Let’s Keep Politics Out of the School Reopening Debate

Carol Park Aug 7, 2020

As school districts across the U.S. debate whether they should reopen schools or keep classes virtual for the fall semester, politics has unfortunately entered the debate. Teachers unions are using this opportunity to demand a boost in government funding for public schools and making more extreme demands as conditions for returning to schools.


In Maryland, the state teachers unions are also demanding that schools remain closed and remain online, at least through January. But clearly, it would be against these unions’ interests if private schools reopened, possibly taking students away from the public schools. Therefore, Montgomery County officials wanted to ban private schools from reopening in the fall as well, but Gov. Hogan’s emergency order wisely blocked this move.


Sadly, what happened in Maryland is similar to what is going on nationally. The American Federation of Teachers is demanding an additional $116.5 billion in federal funding for safely going back to schools. In California, the Los Angeles Teachers Union is demanding “moratorium” on charter schools and voucher programs that they claim drain resources away from public schools.


It is heartbreaking to see the unions across the country trying to use the global health emergency as a chance to fulfill their wish lists and to weaken their competition. But at least in Maryland, this should not come as a big surprise. Historically, public sector unions have always had a strong influence in Maryland politics, and the unions are accustomed to getting what they want through frequent strikes and expensive lobbying efforts.   


In fact, the school reopening debate comes at an interesting time for Maryland. During this year’s shortened legislative session, Maryland State Education Association, the state’s teachers union representing more than 74,000 teachers, and the Strong Schools Maryland, a grassroots education campaign, spent over $1 million lobbying for the state’s $32 billion education reform plan, which would, among other things, increase pay for teachers.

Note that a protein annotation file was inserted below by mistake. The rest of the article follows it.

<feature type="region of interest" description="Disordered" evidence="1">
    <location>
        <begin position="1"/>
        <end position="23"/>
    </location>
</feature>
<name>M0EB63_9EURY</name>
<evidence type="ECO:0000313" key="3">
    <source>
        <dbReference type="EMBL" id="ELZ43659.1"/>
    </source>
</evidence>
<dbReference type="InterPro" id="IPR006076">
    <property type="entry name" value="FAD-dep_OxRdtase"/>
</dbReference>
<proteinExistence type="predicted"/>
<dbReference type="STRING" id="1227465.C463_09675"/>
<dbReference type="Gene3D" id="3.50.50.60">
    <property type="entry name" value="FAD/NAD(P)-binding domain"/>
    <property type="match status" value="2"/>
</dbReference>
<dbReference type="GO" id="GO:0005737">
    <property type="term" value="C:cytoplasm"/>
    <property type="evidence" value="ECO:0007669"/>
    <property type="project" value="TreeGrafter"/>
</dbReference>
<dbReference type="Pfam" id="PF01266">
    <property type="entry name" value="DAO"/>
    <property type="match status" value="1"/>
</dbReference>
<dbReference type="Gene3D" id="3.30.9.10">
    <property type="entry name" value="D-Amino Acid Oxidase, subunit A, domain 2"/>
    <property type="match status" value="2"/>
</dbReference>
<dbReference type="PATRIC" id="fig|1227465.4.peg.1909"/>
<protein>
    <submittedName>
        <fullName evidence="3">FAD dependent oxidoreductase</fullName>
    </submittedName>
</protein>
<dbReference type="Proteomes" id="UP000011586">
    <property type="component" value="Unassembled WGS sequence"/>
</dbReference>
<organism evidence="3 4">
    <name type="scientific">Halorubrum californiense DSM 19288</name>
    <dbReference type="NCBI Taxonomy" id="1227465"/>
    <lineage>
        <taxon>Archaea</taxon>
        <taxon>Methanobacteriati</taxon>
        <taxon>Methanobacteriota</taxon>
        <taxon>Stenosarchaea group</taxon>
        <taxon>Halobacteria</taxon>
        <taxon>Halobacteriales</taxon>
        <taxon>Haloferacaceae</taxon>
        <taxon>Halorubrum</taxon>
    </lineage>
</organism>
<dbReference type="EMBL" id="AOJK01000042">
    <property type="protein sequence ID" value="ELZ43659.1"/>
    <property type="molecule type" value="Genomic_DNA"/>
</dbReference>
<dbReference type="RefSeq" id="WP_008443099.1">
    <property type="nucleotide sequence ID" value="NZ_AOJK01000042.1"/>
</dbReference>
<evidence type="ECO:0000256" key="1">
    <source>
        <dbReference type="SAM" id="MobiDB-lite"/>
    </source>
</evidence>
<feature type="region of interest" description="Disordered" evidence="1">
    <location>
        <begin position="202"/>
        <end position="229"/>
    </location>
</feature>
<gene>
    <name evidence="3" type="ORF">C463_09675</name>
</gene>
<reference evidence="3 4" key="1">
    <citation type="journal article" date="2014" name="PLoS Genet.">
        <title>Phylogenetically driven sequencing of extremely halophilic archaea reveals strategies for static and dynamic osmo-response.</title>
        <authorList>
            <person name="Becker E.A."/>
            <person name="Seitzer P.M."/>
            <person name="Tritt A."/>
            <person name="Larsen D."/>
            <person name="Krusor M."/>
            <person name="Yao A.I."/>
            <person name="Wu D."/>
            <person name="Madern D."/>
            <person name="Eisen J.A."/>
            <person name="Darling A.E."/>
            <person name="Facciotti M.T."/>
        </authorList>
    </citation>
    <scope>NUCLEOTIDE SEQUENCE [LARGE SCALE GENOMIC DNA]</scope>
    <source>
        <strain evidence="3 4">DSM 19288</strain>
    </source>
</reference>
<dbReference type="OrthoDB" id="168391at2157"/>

Clearly, unions are not afraid to spend what it takes and hold children hostage if necessary to get what they want – whether it is higher pay, more pensions, or more monopoly.


But, as this pandemic has demonstrated to us all, flexibility is needed to help our children learn even during a crisis. Banning schools from reopening, regardless of whether they are public or private, is not a flexible solution. The Center for Disease Control and Prevention has advised that reopening schools with in person instruction is a step toward public health, especially for the low-income children. Therefore, schools should be allowed to shift between classroom and online instructions as they feel is necessary to protect their children and teachers’ health.


Another important aspect of safely sending our children to schools is choice. More than ever, parents of varying socioeconomic classes need options for how can they educate their children during the pandemic. Many Maryland parents cannot go back to work if schools don’t reopen in the fall. For these parents, sending children to private schools that do open in the fall could help save their jobs.  


In addition, school choice is important to ensure that sufficient competition remains between different types of Maryland schools, especially when the schools are looking for innovative ways to meet their children’s diverse learning needs throughout the pandemic and recovery. Without competition, quality of schools will suffer post-pandemic, regardless of how much taxpayers’ money the state is pouring in to revamp the state’s education system.


So amid the ongoing reopening debate across the nation, it is important for Maryland and other state officials to fight off the pressure from teachers unions and not give into their demands that would cost taxpayers billions and remove the healthy competition amongst schools. Public school monopoly and public sector unions did no good for our children’s education before the pandemic, and they can do even more harm for our vulnerable children amid the pandemic.